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Time to Do Away with the Floods

Raise your hand, if you please, if you feel upset at the sight of our countrymen trying to get on with their lives amidst murky floodwaters! These are people, mind! People! Not fish! Not amphibians! People! And we see videos of their miserable lives each and every godforsaken night on the evening news!

They complain a little; they shed a tear or two; but mostly they go on with their daily lives under next-to-impossible conditions. When the news crews come, they smile and wave at the video cameras. That is what and who we Filipinos are as a people. We resign ourselves to the worst that Mother Nature can serve and look forward to the next day with smiles on our faces. We are nothing if not resilient!

Yet, when you come to think about it, does it have to be this way? Rain is supposed to be a mundane occurrence in the part of the world that we live in; and one only needs to visualize the vast Sahara to understand what life will be like without it. It has, however, come to the point when the prospect of rain has become something that is already being feared.

The principle regarding water is remarkably simple. If allowed to flow, it will find its way to the lowest ground and out into the oceans. That is why there are creeks and rivers; and they all lead into the oceans.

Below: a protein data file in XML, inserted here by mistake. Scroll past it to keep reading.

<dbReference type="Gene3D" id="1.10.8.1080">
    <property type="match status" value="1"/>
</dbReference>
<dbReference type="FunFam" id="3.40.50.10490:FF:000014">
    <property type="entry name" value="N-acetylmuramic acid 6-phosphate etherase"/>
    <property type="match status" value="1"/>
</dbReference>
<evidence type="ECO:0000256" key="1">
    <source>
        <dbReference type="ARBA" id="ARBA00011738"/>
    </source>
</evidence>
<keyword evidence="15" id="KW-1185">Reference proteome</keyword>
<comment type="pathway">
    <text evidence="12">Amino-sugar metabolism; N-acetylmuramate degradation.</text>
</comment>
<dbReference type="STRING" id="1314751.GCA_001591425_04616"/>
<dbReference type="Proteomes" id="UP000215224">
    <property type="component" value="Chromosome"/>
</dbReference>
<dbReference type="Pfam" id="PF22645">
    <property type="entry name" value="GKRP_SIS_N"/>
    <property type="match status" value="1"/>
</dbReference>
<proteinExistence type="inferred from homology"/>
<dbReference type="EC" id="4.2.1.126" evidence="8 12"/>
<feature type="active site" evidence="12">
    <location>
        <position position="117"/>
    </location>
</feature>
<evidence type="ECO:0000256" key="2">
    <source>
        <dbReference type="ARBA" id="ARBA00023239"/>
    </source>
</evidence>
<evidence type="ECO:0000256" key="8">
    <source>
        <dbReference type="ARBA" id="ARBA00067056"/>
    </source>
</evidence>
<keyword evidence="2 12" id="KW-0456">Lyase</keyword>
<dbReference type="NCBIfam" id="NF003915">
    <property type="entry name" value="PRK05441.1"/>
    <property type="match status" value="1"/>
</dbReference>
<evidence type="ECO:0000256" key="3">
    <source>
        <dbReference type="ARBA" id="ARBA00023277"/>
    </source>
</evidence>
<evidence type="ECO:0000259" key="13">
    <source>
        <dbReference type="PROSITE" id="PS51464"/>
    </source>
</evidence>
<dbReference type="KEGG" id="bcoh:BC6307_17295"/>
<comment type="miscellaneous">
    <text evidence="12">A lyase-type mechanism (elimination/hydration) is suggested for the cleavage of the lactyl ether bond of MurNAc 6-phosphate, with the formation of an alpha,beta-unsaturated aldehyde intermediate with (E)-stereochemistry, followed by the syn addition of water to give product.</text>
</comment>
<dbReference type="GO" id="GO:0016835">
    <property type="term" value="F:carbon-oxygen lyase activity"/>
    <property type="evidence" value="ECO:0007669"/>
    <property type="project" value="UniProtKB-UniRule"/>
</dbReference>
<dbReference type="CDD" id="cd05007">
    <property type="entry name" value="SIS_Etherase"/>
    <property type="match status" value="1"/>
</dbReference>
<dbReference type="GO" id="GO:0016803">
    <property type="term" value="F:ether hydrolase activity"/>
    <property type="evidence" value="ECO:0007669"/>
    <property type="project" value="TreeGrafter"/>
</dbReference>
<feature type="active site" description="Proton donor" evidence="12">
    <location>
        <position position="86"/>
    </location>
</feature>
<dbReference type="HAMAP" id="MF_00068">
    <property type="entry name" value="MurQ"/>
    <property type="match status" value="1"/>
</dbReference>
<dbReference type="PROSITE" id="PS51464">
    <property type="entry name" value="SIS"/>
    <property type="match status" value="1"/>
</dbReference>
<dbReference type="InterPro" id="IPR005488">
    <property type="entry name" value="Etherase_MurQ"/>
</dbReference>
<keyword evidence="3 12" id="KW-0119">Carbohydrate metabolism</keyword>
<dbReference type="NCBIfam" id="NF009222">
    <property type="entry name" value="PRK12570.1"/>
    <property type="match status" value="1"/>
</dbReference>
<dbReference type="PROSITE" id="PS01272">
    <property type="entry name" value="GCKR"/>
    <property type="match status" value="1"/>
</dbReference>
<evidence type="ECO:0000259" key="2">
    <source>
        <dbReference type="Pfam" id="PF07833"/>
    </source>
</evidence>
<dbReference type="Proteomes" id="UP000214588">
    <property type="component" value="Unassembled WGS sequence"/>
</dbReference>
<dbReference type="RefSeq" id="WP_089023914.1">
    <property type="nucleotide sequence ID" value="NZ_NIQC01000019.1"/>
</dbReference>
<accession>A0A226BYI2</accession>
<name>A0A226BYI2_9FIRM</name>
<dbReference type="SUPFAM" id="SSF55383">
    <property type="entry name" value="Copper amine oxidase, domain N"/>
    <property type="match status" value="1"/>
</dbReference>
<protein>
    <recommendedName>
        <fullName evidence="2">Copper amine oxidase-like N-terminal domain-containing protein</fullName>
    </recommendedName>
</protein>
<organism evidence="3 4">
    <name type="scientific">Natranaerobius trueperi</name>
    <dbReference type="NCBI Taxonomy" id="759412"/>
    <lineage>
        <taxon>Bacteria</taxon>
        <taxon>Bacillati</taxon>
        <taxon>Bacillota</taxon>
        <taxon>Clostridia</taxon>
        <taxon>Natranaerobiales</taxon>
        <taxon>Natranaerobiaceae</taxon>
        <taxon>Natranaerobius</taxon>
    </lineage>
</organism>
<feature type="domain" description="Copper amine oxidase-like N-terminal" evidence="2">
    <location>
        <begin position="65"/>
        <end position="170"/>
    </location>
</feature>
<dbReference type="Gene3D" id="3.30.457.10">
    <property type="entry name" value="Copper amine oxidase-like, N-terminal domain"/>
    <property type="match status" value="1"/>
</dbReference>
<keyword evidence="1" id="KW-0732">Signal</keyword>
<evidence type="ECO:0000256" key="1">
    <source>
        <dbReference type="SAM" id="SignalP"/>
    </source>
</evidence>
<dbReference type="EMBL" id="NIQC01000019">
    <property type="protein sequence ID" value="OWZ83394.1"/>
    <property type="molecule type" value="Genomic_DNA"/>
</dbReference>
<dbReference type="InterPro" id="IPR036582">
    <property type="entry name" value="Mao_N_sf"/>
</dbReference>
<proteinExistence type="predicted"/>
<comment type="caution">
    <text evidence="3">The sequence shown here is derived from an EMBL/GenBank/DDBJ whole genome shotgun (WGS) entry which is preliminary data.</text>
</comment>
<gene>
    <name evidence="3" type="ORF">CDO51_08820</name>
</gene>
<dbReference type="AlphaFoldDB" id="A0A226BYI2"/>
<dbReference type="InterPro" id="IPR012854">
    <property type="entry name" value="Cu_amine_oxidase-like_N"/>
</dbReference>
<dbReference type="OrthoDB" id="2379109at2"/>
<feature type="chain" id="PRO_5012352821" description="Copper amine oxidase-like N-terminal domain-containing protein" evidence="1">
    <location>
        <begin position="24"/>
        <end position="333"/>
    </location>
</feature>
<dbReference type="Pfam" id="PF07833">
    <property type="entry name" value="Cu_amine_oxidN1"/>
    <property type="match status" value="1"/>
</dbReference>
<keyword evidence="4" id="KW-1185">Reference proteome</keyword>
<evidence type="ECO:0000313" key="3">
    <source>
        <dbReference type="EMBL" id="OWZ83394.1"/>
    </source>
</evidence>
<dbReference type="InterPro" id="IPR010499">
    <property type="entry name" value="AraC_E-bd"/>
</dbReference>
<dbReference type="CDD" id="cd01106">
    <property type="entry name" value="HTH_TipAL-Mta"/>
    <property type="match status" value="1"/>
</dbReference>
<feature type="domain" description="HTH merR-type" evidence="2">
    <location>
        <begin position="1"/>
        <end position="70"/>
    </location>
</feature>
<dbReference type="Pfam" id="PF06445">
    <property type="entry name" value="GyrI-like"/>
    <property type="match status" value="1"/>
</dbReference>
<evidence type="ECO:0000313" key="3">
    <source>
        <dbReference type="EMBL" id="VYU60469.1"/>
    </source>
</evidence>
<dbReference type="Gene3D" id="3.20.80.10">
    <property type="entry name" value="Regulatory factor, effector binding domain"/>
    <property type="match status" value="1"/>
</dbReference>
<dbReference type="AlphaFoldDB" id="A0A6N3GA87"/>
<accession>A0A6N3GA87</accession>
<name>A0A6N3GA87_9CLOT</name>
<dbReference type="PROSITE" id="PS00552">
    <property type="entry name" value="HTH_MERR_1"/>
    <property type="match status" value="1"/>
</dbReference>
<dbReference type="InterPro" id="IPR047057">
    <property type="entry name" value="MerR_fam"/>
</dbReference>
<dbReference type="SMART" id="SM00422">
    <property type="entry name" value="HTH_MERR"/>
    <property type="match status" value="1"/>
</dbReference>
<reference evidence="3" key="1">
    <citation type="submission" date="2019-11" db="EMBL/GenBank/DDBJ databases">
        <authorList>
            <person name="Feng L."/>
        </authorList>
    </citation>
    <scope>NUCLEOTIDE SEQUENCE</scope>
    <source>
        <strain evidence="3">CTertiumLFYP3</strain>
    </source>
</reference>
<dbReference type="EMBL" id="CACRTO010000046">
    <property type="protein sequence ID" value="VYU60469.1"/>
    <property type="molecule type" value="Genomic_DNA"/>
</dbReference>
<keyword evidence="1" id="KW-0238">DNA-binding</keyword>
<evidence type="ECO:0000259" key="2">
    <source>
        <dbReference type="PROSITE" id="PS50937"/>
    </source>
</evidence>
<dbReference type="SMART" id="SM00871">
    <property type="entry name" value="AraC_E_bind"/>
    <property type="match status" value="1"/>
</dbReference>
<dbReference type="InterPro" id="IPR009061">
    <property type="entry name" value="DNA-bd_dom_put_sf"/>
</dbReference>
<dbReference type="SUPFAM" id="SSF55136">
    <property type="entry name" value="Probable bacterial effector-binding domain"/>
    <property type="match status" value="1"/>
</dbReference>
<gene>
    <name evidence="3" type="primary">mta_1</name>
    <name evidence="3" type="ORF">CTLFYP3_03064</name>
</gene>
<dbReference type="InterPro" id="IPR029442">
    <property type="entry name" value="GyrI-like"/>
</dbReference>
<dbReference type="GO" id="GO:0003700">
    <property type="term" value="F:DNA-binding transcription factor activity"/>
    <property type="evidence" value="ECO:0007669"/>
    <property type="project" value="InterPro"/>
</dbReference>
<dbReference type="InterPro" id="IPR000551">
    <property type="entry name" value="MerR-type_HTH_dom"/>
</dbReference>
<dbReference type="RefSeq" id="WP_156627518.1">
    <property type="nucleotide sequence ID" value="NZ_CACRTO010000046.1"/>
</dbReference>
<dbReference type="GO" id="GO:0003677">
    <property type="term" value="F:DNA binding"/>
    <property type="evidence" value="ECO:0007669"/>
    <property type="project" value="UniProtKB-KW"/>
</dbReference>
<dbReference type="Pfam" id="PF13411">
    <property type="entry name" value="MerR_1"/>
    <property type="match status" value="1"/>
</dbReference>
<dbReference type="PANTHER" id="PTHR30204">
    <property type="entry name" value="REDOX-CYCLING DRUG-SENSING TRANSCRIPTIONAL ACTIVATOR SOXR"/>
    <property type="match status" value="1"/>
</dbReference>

If water spills from its normal channels, then it can only be from either of two reasons. First, there is an awful lot of it being dumped from somewhere; and second, it is not being allowed to flow as it wishes to.

It is foolhardy to think that the one can do an awful lot in terms of attempting to control what Nature wishes to serve. Thus, it is stupid to say the least to blame the climate and weather, global warming or otherwise. In this part of the world where we live, that it will rain at this time of the year is as certain as the fact that we live and breathe.

On the other hand, there is an awful lot that can be done to give water the freedom to go where it wishes to go. Foremost among these is to keep its normal channels unobstructed.

Siltation is a natural phenomenon that occurs as soil is eroded in higher ground by rushing waters and deposited downstream into rivers and their mouths. That is why there are dredging machines to free rivers of deposited sediment.

In our case – and especially so in Metro Manila – the normal channels for water to run into are blocked in some cases by ill-advised man-made structures or by illegal settlements and the tons of garbage mindlessly discarded by these settlers on these channels, i.e. rivers and creeks.

That is why I am a hundred per cent behind the President on his call for the easement law to be enforced. In a nutshell, the law is a legal recognition of water’s right to seek lower ground unimpeded. Its enforcement means the removal of impediments which means in some cases the demolition or removal of settlements along rivers and creeks which encroach upon the stipulated three metre clearance.

I am not being anti-poor. Law, however, cannot be selectively enforced. For example, homeowners in Lipa – including this writer – who live along the national highway have had to cede portions of land to government due to the right of way law that has been cited for the road widening project.